TCS Daily

Economic Attribution Errors

By Arnold Kling - June 2, 2003 12:00 AM

"Psychologists call this tendency the Fundamental Attribution Error (FAE), which is a fancy way of saying that when it comes to interpreting other people's behavior, human beings invariably make the mistake of overestimating the importance of fundamental character traits and underestimating the importance of the situation and context."
- Malcolm Gladwell, The Tipping Point, p. 160

Recently, a book club in which I participate met to discuss Gladwell's book. Ironically, one of the participants proceeded to commit what I think of as the Economic Attribution Error. That is when someone attributes the behavior of key macroeconomic indicators, such as the exchange rate, the Budget deficit, or the unemployment rate, to the fundamental character traits of government officials, such as the President or the Chairman of the Federal Reserve. In fact, the values of these variables depend mostly on the context provided by the private sector - the influence of fiscal and monetary policy tends to be vastly overstated.

What happened at the book club was that one participant complained that her forthcoming trip to Europe was going to be expensive, because of the recent decline in the value of the dollar. Another participant quickly assured her that this was due to the Bush administration's irresponsible economic policies. Although I did not want to get into a heated argument (we were there to discuss Gladwell's book, not economic policy), I felt compelled to murmur something about Stein's Law.

I was hardly being original. Over three years ago, Paul Krugman warned,
"Our current position, where we pay for many of our imports by attracting inflows of capital - in effect by selling the rest of the world claims on our future exports - cannot go on forever. And as the late economist Herbert Stein declared, 'If something cannot go on forever, it will stop.'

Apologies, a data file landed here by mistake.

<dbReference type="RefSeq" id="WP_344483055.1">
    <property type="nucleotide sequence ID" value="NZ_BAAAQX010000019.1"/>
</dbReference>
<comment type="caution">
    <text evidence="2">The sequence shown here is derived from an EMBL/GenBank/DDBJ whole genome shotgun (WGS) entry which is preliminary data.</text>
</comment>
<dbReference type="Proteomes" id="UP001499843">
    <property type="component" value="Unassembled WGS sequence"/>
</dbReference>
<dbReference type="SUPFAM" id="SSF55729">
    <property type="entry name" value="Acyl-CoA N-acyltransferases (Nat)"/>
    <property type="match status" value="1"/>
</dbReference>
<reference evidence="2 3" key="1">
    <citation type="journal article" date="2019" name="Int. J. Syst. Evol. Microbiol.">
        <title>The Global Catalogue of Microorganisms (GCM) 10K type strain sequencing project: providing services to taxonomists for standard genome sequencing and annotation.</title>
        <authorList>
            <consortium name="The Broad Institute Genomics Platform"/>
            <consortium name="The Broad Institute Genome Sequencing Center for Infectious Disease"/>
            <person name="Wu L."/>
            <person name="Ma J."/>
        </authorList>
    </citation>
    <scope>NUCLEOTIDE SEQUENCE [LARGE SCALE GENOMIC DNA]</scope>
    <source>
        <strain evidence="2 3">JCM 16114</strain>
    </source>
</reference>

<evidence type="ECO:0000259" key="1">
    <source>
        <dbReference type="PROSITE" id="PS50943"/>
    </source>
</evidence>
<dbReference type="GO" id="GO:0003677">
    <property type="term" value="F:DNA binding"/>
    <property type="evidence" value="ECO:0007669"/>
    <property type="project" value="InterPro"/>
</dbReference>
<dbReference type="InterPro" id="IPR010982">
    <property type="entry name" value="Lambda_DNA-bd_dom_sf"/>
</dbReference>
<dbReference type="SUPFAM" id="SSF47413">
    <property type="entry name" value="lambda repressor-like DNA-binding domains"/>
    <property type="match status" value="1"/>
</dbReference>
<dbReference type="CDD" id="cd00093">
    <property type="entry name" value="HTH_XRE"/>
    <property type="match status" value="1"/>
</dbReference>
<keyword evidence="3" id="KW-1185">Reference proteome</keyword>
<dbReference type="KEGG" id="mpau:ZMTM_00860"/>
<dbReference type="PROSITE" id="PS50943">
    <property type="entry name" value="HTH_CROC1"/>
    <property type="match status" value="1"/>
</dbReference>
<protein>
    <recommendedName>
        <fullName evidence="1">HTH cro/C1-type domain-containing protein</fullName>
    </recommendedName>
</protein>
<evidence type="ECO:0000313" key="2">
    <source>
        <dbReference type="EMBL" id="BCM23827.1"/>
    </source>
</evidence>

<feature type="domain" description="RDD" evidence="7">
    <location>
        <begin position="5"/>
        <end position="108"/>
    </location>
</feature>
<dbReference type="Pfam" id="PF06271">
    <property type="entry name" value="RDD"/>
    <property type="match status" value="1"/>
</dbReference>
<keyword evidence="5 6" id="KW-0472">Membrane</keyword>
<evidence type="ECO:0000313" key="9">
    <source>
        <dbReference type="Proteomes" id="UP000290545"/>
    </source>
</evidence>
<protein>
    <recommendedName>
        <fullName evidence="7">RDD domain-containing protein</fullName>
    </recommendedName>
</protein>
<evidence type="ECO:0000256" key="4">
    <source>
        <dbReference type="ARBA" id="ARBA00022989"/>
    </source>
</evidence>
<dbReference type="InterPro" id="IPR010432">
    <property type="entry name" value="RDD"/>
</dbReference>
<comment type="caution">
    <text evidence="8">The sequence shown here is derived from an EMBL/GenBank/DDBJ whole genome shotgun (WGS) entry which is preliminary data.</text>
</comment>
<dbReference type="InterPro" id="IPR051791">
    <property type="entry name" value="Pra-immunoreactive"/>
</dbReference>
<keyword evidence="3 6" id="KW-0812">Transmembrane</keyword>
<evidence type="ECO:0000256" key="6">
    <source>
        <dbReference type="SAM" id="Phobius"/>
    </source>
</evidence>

The most likely scenario is that the trade deficit will eventually be reined in by a decline in the foreign-exchange value of the dollar. The great dollar slide of 1985-87, precipitated by a trade deficit that was actually smaller compared with G.D.P. than the deficit today, reduced the value of a dollar by 40 percent in terms of German marks and Japanese yen. And there is no obvious reason why the same thing can't happen again.

...foreign investors, and therefore the value of the dollar, are arguably doing a Wile E. Coyote - one of these days they will look down, realize that they have already walked over the edge of the cliff, and plunge."

Similar warnings were made by Steve Roach in numerous settings (e.g., last July) and by Brad DeLong, who favorably passed this along from The Economist, also last July.
"There is also persistent concern among economists and, now, investors, about America's huge current-account deficit - now running at over 4% of GDP. In historical terms, that is a very high level for an economy just emerging from recession. Some research suggests that such high deficits tend to be unwound quickly, by a rapid downward adjustment in the currency."

Krugman's column about the dollar bubble appeared almost a year before President Clinton left office. Roach, DeLong, and The Economist gave their warnings before either "dividend tax cut" or "John Snow" were anywhere on the economic policy horizon.

The "Clinton" Surplus

Another case of the Economic Attribution Error concerns the Budget surplus. During the Clinton administration, the projected Budget surplus improved by over one trillion dollars. However, most of this change came as a surprise to the administration. A reasonably non-partisan analysis by Douglas W. Elmendorf, Jeffrey B. Liebman, and David W. Wilcox shows that less than 20 percent of the revision to the Budget outlook came from economic policy. (See figure 4 in the paper).

In fact, it appears from Table 2 of the paper that by the latter part of the Clinton administration the policy contribution had turned adverse - in the absence of the policy changes made during those years, the surplus would have been higher. A cynic might say that throughout most of the 1990's fiscal restraint was adhered to only because policymakers under-estimated the growth of the economy and tax revenues. Our representatives in Congress likely would have spent the surplus sooner had they known it was coming.